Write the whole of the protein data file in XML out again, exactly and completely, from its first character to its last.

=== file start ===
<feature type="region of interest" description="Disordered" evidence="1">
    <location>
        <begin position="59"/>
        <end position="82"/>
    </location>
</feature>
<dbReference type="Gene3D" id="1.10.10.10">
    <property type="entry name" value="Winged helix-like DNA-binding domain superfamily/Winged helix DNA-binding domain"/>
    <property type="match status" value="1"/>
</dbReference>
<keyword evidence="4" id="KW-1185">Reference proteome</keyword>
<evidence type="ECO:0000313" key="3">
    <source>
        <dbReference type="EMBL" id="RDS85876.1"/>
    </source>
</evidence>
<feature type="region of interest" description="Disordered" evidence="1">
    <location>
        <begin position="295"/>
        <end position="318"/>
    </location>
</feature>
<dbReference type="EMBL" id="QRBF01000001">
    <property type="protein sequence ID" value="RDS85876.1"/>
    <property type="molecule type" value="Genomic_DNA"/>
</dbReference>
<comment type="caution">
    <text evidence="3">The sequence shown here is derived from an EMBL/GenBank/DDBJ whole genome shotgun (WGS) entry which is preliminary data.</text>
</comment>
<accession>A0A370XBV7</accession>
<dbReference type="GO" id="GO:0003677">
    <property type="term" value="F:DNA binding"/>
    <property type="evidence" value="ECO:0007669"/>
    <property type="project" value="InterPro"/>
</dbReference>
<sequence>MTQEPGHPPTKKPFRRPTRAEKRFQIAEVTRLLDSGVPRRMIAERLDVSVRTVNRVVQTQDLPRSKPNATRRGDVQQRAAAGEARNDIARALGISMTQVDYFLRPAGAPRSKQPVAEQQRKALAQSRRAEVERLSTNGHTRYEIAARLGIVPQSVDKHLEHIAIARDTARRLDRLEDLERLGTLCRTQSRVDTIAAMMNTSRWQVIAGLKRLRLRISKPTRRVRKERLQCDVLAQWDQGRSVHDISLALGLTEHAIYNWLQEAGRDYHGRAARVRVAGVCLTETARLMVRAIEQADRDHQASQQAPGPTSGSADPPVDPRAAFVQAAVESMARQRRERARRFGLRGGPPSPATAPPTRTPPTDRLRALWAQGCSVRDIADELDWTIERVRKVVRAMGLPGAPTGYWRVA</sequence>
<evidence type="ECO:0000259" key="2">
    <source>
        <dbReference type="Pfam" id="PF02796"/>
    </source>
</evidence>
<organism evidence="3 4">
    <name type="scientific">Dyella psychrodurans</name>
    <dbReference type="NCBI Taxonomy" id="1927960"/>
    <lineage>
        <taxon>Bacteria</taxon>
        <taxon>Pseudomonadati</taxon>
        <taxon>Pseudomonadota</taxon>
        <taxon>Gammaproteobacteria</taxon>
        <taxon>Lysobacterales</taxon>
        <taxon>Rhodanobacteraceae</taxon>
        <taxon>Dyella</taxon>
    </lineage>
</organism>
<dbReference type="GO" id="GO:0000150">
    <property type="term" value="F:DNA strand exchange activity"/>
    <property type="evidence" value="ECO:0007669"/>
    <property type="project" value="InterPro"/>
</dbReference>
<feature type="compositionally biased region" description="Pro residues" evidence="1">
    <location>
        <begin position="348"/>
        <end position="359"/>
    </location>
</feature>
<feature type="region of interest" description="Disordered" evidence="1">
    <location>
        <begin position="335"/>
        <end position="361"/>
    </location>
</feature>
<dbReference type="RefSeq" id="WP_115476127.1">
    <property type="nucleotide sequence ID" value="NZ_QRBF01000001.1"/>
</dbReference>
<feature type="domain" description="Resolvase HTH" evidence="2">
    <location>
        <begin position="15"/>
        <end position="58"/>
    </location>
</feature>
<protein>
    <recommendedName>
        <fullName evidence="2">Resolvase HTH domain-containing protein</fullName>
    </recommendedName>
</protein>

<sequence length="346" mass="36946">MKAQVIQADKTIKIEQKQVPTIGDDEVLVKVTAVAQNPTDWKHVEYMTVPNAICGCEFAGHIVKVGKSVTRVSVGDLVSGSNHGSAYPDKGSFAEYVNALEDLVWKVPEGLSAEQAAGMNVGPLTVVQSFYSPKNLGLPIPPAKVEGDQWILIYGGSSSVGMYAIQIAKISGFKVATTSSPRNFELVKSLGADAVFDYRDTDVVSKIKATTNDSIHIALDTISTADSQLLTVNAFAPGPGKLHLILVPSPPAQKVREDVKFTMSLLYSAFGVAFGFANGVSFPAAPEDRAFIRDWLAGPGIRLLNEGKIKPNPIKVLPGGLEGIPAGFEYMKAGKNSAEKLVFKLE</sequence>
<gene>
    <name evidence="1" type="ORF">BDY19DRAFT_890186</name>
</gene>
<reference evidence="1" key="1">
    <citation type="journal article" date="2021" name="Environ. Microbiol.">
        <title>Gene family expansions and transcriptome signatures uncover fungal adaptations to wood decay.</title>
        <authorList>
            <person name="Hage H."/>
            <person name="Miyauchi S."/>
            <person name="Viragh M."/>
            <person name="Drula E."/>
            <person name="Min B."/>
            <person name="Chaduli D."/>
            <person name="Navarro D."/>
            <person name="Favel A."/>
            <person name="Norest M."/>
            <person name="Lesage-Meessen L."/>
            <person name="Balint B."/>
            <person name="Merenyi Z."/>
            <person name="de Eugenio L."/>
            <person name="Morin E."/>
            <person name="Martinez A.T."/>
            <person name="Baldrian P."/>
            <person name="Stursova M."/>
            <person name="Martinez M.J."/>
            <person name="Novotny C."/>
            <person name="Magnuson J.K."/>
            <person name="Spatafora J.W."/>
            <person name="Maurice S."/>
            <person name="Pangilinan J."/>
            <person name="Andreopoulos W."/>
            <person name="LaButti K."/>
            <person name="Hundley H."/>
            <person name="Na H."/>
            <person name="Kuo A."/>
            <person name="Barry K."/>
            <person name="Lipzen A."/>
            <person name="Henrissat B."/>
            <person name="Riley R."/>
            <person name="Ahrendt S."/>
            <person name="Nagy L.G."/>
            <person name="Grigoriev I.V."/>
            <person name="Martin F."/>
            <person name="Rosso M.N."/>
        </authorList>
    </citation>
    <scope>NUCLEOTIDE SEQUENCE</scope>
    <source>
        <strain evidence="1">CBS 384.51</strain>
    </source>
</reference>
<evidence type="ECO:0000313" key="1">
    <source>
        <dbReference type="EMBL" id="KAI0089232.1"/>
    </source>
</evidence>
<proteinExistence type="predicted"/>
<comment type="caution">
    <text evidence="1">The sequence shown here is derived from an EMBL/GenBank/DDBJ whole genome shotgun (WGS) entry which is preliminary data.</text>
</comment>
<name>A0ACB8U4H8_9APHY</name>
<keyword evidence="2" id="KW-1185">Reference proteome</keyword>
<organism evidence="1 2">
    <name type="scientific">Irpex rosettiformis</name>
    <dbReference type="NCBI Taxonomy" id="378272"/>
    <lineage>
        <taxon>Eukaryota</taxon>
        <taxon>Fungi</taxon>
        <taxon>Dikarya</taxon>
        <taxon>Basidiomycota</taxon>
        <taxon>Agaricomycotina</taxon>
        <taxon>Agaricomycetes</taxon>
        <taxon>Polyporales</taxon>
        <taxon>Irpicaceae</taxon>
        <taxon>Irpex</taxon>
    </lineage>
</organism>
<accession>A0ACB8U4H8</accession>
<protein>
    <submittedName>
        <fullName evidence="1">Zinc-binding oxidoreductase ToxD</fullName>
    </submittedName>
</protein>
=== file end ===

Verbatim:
<feature type="region of interest" description="Disordered" evidence="1">
    <location>
        <begin position="59"/>
        <end position="82"/>
    </location>
</feature>
<dbReference type="Gene3D" id="1.10.10.10">
    <property type="entry name" value="Winged helix-like DNA-binding domain superfamily/Winged helix DNA-binding domain"/>
    <property type="match status" value="1"/>
</dbReference>
<keyword evidence="4" id="KW-1185">Reference proteome</keyword>
<evidence type="ECO:0000313" key="3">
    <source>
        <dbReference type="EMBL" id="RDS85876.1"/>
    </source>
</evidence>
<feature type="region of interest" description="Disordered" evidence="1">
    <location>
        <begin position="295"/>
        <end position="318"/>
    </location>
</feature>
<dbReference type="EMBL" id="QRBF01000001">
    <property type="protein sequence ID" value="RDS85876.1"/>
    <property type="molecule type" value="Genomic_DNA"/>
</dbReference>
<comment type="caution">
    <text evidence="3">The sequence shown here is derived from an EMBL/GenBank/DDBJ whole genome shotgun (WGS) entry which is preliminary data.</text>
</comment>
<accession>A0A370XBV7</accession>
<dbReference type="GO" id="GO:0003677">
    <property type="term" value="F:DNA binding"/>
    <property type="evidence" value="ECO:0007669"/>
    <property type="project" value="InterPro"/>
</dbReference>
<sequence>MTQEPGHPPTKKPFRRPTRAEKRFQIAEVTRLLDSGVPRRMIAERLDVSVRTVNRVVQTQDLPRSKPNATRRGDVQQRAAAGEARNDIARALGISMTQVDYFLRPAGAPRSKQPVAEQQRKALAQSRRAEVERLSTNGHTRYEIAARLGIVPQSVDKHLEHIAIARDTARRLDRLEDLERLGTLCRTQSRVDTIAAMMNTSRWQVIAGLKRLRLRISKPTRRVRKERLQCDVLAQWDQGRSVHDISLALGLTEHAIYNWLQEAGRDYHGRAARVRVAGVCLTETARLMVRAIEQADRDHQASQQAPGPTSGSADPPVDPRAAFVQAAVESMARQRRERARRFGLRGGPPSPATAPPTRTPPTDRLRALWAQGCSVRDIADELDWTIERVRKVVRAMGLPGAPTGYWRVA</sequence>
<evidence type="ECO:0000259" key="2">
    <source>
        <dbReference type="Pfam" id="PF02796"/>
    </source>
</evidence>
<organism evidence="3 4">
    <name type="scientific">Dyella psychrodurans</name>
    <dbReference type="NCBI Taxonomy" id="1927960"/>
    <lineage>
        <taxon>Bacteria</taxon>
        <taxon>Pseudomonadati</taxon>
        <taxon>Pseudomonadota</taxon>
        <taxon>Gammaproteobacteria</taxon>
        <taxon>Lysobacterales</taxon>
        <taxon>Rhodanobacteraceae</taxon>
        <taxon>Dyella</taxon>
    </lineage>
</organism>
<dbReference type="GO" id="GO:0000150">
    <property type="term" value="F:DNA strand exchange activity"/>
    <property type="evidence" value="ECO:0007669"/>
    <property type="project" value="InterPro"/>
</dbReference>
<feature type="compositionally biased region" description="Pro residues" evidence="1">
    <location>
        <begin position="348"/>
        <end position="359"/>
    </location>
</feature>
<feature type="region of interest" description="Disordered" evidence="1">
    <location>
        <begin position="335"/>
        <end position="361"/>
    </location>
</feature>
<dbReference type="RefSeq" id="WP_115476127.1">
    <property type="nucleotide sequence ID" value="NZ_QRBF01000001.1"/>
</dbReference>
<feature type="domain" description="Resolvase HTH" evidence="2">
    <location>
        <begin position="15"/>
        <end position="58"/>
    </location>
</feature>
<protein>
    <recommendedName>
        <fullName evidence="2">Resolvase HTH domain-containing protein</fullName>
    </recommendedName>
</protein>

<sequence length="346" mass="36946">MKAQVIQADKTIKIEQKQVPTIGDDEVLVKVTAVAQNPTDWKHVEYMTVPNAICGCEFAGHIVKVGKSVTRVSVGDLVSGSNHGSAYPDKGSFAEYVNALEDLVWKVPEGLSAEQAAGMNVGPLTVVQSFYSPKNLGLPIPPAKVEGDQWILIYGGSSSVGMYAIQIAKISGFKVATTSSPRNFELVKSLGADAVFDYRDTDVVSKIKATTNDSIHIALDTISTADSQLLTVNAFAPGPGKLHLILVPSPPAQKVREDVKFTMSLLYSAFGVAFGFANGVSFPAAPEDRAFIRDWLAGPGIRLLNEGKIKPNPIKVLPGGLEGIPAGFEYMKAGKNSAEKLVFKLE</sequence>
<gene>
    <name evidence="1" type="ORF">BDY19DRAFT_890186</name>
</gene>
<reference evidence="1" key="1">
    <citation type="journal article" date="2021" name="Environ. Microbiol.">
        <title>Gene family expansions and transcriptome signatures uncover fungal adaptations to wood decay.</title>
        <authorList>
            <person name="Hage H."/>
            <person name="Miyauchi S."/>
            <person name="Viragh M."/>
            <person name="Drula E."/>
            <person name="Min B."/>
            <person name="Chaduli D."/>
            <person name="Navarro D."/>
            <person name="Favel A."/>
            <person name="Norest M."/>
            <person name="Lesage-Meessen L."/>
            <person name="Balint B."/>
            <person name="Merenyi Z."/>
            <person name="de Eugenio L."/>
            <person name="Morin E."/>
            <person name="Martinez A.T."/>
            <person name="Baldrian P."/>
            <person name="Stursova M."/>
            <person name="Martinez M.J."/>
            <person name="Novotny C."/>
            <person name="Magnuson J.K."/>
            <person name="Spatafora J.W."/>
            <person name="Maurice S."/>
            <person name="Pangilinan J."/>
            <person name="Andreopoulos W."/>
            <person name="LaButti K."/>
            <person name="Hundley H."/>
            <person name="Na H."/>
            <person name="Kuo A."/>
            <person name="Barry K."/>
            <person name="Lipzen A."/>
            <person name="Henrissat B."/>
            <person name="Riley R."/>
            <person name="Ahrendt S."/>
            <person name="Nagy L.G."/>
            <person name="Grigoriev I.V."/>
            <person name="Martin F."/>
            <person name="Rosso M.N."/>
        </authorList>
    </citation>
    <scope>NUCLEOTIDE SEQUENCE</scope>
    <source>
        <strain evidence="1">CBS 384.51</strain>
    </source>
</reference>
<evidence type="ECO:0000313" key="1">
    <source>
        <dbReference type="EMBL" id="KAI0089232.1"/>
    </source>
</evidence>
<proteinExistence type="predicted"/>
<comment type="caution">
    <text evidence="1">The sequence shown here is derived from an EMBL/GenBank/DDBJ whole genome shotgun (WGS) entry which is preliminary data.</text>
</comment>
<name>A0ACB8U4H8_9APHY</name>
<keyword evidence="2" id="KW-1185">Reference proteome</keyword>
<organism evidence="1 2">
    <name type="scientific">Irpex rosettiformis</name>
    <dbReference type="NCBI Taxonomy" id="378272"/>
    <lineage>
        <taxon>Eukaryota</taxon>
        <taxon>Fungi</taxon>
        <taxon>Dikarya</taxon>
        <taxon>Basidiomycota</taxon>
        <taxon>Agaricomycotina</taxon>
        <taxon>Agaricomycetes</taxon>
        <taxon>Polyporales</taxon>
        <taxon>Irpicaceae</taxon>
        <taxon>Irpex</taxon>
    </lineage>
</organism>
<accession>A0ACB8U4H8</accession>
<protein>
    <submittedName>
        <fullName evidence="1">Zinc-binding oxidoreductase ToxD</fullName>
    </submittedName>
</protein>